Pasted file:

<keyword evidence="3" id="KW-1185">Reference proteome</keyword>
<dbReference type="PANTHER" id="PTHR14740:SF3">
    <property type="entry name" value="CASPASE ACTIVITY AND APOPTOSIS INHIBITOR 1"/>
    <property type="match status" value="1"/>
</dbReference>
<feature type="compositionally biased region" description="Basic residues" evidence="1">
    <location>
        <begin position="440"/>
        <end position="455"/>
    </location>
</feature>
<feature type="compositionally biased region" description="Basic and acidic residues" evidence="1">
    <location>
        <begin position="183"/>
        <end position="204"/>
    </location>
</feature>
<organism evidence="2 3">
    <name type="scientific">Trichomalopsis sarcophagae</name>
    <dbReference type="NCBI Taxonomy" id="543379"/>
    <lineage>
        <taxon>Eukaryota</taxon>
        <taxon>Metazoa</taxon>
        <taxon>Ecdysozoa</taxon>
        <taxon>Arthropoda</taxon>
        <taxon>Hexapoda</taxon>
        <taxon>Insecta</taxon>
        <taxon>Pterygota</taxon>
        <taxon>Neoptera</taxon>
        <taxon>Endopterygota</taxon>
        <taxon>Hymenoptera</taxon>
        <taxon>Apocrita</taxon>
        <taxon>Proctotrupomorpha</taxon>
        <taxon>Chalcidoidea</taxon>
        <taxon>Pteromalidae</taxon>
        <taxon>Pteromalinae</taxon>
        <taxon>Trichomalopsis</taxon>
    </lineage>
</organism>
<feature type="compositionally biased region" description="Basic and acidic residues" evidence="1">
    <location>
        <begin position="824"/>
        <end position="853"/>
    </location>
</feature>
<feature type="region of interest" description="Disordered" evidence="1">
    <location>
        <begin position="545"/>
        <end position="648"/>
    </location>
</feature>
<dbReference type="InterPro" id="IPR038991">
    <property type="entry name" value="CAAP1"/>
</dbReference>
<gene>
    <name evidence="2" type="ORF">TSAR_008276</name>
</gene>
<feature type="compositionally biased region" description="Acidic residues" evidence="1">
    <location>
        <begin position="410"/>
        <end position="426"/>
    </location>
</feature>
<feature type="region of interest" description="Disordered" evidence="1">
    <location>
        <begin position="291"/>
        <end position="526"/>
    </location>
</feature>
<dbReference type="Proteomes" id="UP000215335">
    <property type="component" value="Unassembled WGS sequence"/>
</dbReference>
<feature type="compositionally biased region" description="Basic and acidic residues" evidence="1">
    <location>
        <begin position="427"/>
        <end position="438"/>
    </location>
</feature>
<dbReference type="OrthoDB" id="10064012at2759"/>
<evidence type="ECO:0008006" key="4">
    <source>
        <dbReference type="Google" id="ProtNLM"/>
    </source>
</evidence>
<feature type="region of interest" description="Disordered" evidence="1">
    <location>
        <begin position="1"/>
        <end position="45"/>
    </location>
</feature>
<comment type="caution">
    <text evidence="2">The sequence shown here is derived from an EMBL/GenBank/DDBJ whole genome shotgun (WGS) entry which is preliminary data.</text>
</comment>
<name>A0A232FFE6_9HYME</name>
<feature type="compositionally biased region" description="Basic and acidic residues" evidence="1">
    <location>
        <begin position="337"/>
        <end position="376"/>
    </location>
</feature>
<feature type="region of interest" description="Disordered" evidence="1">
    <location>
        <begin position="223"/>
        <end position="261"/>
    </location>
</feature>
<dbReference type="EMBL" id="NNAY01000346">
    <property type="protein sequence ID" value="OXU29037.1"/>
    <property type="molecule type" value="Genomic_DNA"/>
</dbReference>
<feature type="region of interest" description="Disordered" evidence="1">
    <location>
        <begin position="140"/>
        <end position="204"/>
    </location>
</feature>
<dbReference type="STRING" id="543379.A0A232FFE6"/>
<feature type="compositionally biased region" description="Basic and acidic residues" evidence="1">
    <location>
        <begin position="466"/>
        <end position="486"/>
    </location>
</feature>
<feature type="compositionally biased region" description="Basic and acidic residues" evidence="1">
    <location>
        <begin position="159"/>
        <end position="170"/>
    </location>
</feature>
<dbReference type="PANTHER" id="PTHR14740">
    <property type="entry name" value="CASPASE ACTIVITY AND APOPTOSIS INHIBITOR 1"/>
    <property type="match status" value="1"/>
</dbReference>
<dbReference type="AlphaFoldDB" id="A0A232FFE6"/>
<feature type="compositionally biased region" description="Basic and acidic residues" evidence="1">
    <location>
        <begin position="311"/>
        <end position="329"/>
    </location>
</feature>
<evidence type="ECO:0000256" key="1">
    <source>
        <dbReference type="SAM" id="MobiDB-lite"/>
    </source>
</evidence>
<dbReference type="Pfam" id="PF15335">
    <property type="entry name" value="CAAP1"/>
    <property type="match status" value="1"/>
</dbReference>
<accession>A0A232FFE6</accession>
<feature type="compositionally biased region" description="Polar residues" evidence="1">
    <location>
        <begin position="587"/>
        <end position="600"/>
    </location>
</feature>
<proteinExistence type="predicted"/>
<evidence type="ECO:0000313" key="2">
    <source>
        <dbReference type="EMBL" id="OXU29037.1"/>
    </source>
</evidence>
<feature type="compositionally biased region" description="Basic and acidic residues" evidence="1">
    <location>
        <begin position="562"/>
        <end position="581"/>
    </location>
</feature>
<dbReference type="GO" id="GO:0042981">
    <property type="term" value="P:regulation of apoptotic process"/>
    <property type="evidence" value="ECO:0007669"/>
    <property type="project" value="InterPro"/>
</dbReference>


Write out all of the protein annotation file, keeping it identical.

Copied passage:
<keyword evidence="3" id="KW-1185">Reference proteome</keyword>
<dbReference type="PANTHER" id="PTHR14740:SF3">
    <property type="entry name" value="CASPASE ACTIVITY AND APOPTOSIS INHIBITOR 1"/>
    <property type="match status" value="1"/>
</dbReference>
<feature type="compositionally biased region" description="Basic residues" evidence="1">
    <location>
        <begin position="440"/>
        <end position="455"/>
    </location>
</feature>
<feature type="compositionally biased region" description="Basic and acidic residues" evidence="1">
    <location>
        <begin position="183"/>
        <end position="204"/>
    </location>
</feature>
<organism evidence="2 3">
    <name type="scientific">Trichomalopsis sarcophagae</name>
    <dbReference type="NCBI Taxonomy" id="543379"/>
    <lineage>
        <taxon>Eukaryota</taxon>
        <taxon>Metazoa</taxon>
        <taxon>Ecdysozoa</taxon>
        <taxon>Arthropoda</taxon>
        <taxon>Hexapoda</taxon>
        <taxon>Insecta</taxon>
        <taxon>Pterygota</taxon>
        <taxon>Neoptera</taxon>
        <taxon>Endopterygota</taxon>
        <taxon>Hymenoptera</taxon>
        <taxon>Apocrita</taxon>
        <taxon>Proctotrupomorpha</taxon>
        <taxon>Chalcidoidea</taxon>
        <taxon>Pteromalidae</taxon>
        <taxon>Pteromalinae</taxon>
        <taxon>Trichomalopsis</taxon>
    </lineage>
</organism>
<feature type="compositionally biased region" description="Basic and acidic residues" evidence="1">
    <location>
        <begin position="824"/>
        <end position="853"/>
    </location>
</feature>
<feature type="region of interest" description="Disordered" evidence="1">
    <location>
        <begin position="545"/>
        <end position="648"/>
    </location>
</feature>
<dbReference type="InterPro" id="IPR038991">
    <property type="entry name" value="CAAP1"/>
</dbReference>
<gene>
    <name evidence="2" type="ORF">TSAR_008276</name>
</gene>
<feature type="compositionally biased region" description="Acidic residues" evidence="1">
    <location>
        <begin position="410"/>
        <end position="426"/>
    </location>
</feature>
<feature type="region of interest" description="Disordered" evidence="1">
    <location>
        <begin position="291"/>
        <end position="526"/>
    </location>
</feature>
<dbReference type="Proteomes" id="UP000215335">
    <property type="component" value="Unassembled WGS sequence"/>
</dbReference>
<feature type="compositionally biased region" description="Basic and acidic residues" evidence="1">
    <location>
        <begin position="427"/>
        <end position="438"/>
    </location>
</feature>
<dbReference type="OrthoDB" id="10064012at2759"/>
<evidence type="ECO:0008006" key="4">
    <source>
        <dbReference type="Google" id="ProtNLM"/>
    </source>
</evidence>
<feature type="region of interest" description="Disordered" evidence="1">
    <location>
        <begin position="1"/>
        <end position="45"/>
    </location>
</feature>
<comment type="caution">
    <text evidence="2">The sequence shown here is derived from an EMBL/GenBank/DDBJ whole genome shotgun (WGS) entry which is preliminary data.</text>
</comment>
<name>A0A232FFE6_9HYME</name>
<feature type="compositionally biased region" description="Basic and acidic residues" evidence="1">
    <location>
        <begin position="337"/>
        <end position="376"/>
    </location>
</feature>
<feature type="region of interest" description="Disordered" evidence="1">
    <location>
        <begin position="223"/>
        <end position="261"/>
    </location>
</feature>
<dbReference type="EMBL" id="NNAY01000346">
    <property type="protein sequence ID" value="OXU29037.1"/>
    <property type="molecule type" value="Genomic_DNA"/>
</dbReference>
<feature type="region of interest" description="Disordered" evidence="1">
    <location>
        <begin position="140"/>
        <end position="204"/>
    </location>
</feature>
<dbReference type="STRING" id="543379.A0A232FFE6"/>
<feature type="compositionally biased region" description="Basic and acidic residues" evidence="1">
    <location>
        <begin position="466"/>
        <end position="486"/>
    </location>
</feature>
<feature type="compositionally biased region" description="Basic and acidic residues" evidence="1">
    <location>
        <begin position="159"/>
        <end position="170"/>
    </location>
</feature>
<dbReference type="PANTHER" id="PTHR14740">
    <property type="entry name" value="CASPASE ACTIVITY AND APOPTOSIS INHIBITOR 1"/>
    <property type="match status" value="1"/>
</dbReference>
<dbReference type="AlphaFoldDB" id="A0A232FFE6"/>
<feature type="compositionally biased region" description="Basic and acidic residues" evidence="1">
    <location>
        <begin position="311"/>
        <end position="329"/>
    </location>
</feature>
<evidence type="ECO:0000256" key="1">
    <source>
        <dbReference type="SAM" id="MobiDB-lite"/>
    </source>
</evidence>
<dbReference type="Pfam" id="PF15335">
    <property type="entry name" value="CAAP1"/>
    <property type="match status" value="1"/>
</dbReference>
<accession>A0A232FFE6</accession>
<feature type="compositionally biased region" description="Polar residues" evidence="1">
    <location>
        <begin position="587"/>
        <end position="600"/>
    </location>
</feature>
<proteinExistence type="predicted"/>
<evidence type="ECO:0000313" key="2">
    <source>
        <dbReference type="EMBL" id="OXU29037.1"/>
    </source>
</evidence>
<feature type="compositionally biased region" description="Basic and acidic residues" evidence="1">
    <location>
        <begin position="562"/>
        <end position="581"/>
    </location>
</feature>
<dbReference type="GO" id="GO:0042981">
    <property type="term" value="P:regulation of apoptotic process"/>
    <property type="evidence" value="ECO:0007669"/>
    <property type="project" value="InterPro"/>
</dbReference>